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Home / Markets / Stock Markets /  Why Sebi’s algo trading proposals worry brokers and fintechs

The Securities and Exchange Board of India (Sebi) has issued a discussion paper on regulating algorithmic trading, or trades generated out of automatic execution and logic. Mint examines why the paper has spooked fintech players and brokerages.

What does Sebi propose and why?

A working group constituted by Sebi lays the responsibility with the brokers as intermediaries and the exchange as the first-line regulator when retail investors subscribe to algo services. This is a sensible approach to curtail the growth of unauthorized algorithms targeted at retail investors. Almost all fintech brokerages such as Zerodha and Upstox provide such services to retail investors. However, the number of investors subscribing to algo services via these Sebi-registered intermediaries is small. Unregistered platforms, at times, provide investment advice, which is a breach of regulatory norms.

What worries fintechs and brokerages?

Currently, all algos need to be approved by the exchanges. Sebi’s paper reinforces that. Further, the market regulator has labelled all application programme interfaces (API) as algo. Therefore, APIs may need approval from exchanges. Many brokers outsource their algo services to third-party vendors. According to the paper, brokers will be responsible for them as well. If there is a slight tweak in the algo strategy—for instance, if a trader wants to change the price level to exit a particular stock— even that will require exchange approval. All this may increase the cost of compliance.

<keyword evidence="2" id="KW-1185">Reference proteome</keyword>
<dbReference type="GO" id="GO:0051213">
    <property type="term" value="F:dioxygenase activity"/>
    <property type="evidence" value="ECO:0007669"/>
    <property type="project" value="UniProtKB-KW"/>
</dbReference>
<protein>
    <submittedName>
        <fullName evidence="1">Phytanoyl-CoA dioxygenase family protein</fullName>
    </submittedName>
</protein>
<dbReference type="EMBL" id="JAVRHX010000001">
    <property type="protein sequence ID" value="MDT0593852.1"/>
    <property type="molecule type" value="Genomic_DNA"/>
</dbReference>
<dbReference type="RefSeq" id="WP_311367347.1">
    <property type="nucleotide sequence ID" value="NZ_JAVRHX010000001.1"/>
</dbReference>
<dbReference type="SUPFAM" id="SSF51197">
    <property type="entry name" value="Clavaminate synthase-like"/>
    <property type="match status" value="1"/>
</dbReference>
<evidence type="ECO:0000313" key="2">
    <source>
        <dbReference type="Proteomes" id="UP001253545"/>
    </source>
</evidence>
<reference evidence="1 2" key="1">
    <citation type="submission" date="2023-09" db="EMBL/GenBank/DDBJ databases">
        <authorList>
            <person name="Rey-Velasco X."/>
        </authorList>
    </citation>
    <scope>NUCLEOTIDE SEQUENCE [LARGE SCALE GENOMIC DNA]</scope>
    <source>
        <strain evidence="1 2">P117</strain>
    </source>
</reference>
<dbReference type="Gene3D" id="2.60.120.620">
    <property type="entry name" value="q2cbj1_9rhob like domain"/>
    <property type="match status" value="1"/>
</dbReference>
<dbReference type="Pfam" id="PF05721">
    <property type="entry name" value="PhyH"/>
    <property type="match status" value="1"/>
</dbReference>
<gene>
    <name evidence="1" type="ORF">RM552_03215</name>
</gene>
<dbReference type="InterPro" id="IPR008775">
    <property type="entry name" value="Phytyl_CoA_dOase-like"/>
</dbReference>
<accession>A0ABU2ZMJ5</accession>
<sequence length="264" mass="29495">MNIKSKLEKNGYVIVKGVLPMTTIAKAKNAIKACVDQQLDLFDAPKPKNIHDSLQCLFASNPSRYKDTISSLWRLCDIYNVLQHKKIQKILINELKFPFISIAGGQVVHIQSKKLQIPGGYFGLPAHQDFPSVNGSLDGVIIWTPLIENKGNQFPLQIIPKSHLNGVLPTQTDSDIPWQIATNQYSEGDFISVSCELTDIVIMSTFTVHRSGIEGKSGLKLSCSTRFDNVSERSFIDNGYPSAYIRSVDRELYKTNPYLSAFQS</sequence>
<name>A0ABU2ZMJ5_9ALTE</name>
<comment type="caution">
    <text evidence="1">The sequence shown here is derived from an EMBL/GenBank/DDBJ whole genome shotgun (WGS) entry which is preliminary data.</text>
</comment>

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Can intellectual property (IP) be compromised?

Third-party tech platforms and traders will need to share their algo and APIs with brokers for approvals. The fear: there is a possibility some brokerages could replicate the algo strategy. This can compromise tech firms’ IP. Traders are averse to running their trading strategies at brokers’ end as it offers little control during market hours if things go wrong.

What is Sebi’s broader concern?

The covid-19 pandemic led to the rise of retail participation through algorithms. Many experts say the paper reinforces the market regulator’s belief that retail investors must be kept away from the little-known risks of algos for their own good. Some of the algos being offered to retail investors are fairly simple. For instance, ‘buy 100 stocks of Reliance Industries Ltd (RIL) when the price is 1,000’. If this stops, the investor will need to manually check the charts for buy and sell signals.

What is the way forward?

Sebi has sought feedback on the paper till 15 January next year. The regulator is open to making tweaks to ensure that innovation and market evolution is not stalled at the cost of investor protection. However, Sebi could bring in steps to ensure that brokers do not mis-sell or falsely advertise algo trading that guarantees returns to retail investors. Having said that, the simplest way in which Sebi and exchanges can safeguard retail investors’ interest is through education.

 

 

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